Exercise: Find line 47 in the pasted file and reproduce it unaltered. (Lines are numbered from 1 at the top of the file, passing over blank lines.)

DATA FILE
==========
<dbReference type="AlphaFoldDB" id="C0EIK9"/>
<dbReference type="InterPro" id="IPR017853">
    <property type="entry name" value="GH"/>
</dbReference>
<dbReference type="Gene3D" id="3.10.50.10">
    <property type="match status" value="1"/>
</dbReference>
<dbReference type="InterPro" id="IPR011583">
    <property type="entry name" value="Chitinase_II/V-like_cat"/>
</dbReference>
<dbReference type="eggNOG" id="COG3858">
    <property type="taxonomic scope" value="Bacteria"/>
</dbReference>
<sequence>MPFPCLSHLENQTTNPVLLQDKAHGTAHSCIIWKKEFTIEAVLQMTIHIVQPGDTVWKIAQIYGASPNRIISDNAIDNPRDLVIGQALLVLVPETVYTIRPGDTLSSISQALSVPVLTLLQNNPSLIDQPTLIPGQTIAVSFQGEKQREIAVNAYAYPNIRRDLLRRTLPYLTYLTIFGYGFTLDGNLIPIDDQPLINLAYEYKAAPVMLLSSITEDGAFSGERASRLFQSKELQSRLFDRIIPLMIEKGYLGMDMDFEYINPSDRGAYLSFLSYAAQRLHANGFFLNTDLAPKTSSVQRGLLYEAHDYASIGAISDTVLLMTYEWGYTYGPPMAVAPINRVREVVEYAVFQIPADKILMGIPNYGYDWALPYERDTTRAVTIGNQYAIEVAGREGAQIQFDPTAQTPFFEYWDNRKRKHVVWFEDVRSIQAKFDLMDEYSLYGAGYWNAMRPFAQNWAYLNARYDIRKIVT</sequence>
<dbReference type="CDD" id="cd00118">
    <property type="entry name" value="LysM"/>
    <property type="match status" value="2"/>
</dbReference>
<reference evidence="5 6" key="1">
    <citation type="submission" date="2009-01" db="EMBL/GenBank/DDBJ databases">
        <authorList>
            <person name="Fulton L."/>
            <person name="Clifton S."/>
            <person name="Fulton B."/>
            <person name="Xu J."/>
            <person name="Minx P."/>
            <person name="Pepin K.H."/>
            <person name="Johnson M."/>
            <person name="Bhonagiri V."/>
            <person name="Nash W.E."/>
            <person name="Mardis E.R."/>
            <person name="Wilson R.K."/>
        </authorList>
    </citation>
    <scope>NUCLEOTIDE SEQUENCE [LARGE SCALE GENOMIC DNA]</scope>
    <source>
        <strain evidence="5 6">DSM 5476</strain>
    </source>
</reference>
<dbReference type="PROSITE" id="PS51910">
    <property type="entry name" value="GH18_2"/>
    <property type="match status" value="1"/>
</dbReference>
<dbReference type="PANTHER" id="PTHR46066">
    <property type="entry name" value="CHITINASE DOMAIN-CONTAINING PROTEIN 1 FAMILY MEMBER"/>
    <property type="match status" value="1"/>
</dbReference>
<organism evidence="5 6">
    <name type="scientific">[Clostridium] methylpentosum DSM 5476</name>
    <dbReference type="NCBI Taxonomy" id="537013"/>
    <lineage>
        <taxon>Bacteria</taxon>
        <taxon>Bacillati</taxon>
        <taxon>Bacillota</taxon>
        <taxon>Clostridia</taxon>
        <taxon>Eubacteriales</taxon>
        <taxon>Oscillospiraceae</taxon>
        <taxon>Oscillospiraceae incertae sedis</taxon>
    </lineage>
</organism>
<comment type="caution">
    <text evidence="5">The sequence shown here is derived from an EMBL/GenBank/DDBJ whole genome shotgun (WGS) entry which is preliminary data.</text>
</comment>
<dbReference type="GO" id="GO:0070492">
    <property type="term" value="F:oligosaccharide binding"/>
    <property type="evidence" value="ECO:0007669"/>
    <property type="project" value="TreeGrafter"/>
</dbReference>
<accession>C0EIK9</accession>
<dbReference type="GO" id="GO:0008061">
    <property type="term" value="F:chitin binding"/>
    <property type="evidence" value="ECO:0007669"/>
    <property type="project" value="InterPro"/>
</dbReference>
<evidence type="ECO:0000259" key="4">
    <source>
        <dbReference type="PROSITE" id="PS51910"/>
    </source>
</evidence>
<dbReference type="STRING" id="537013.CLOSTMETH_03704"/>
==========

</dbReference>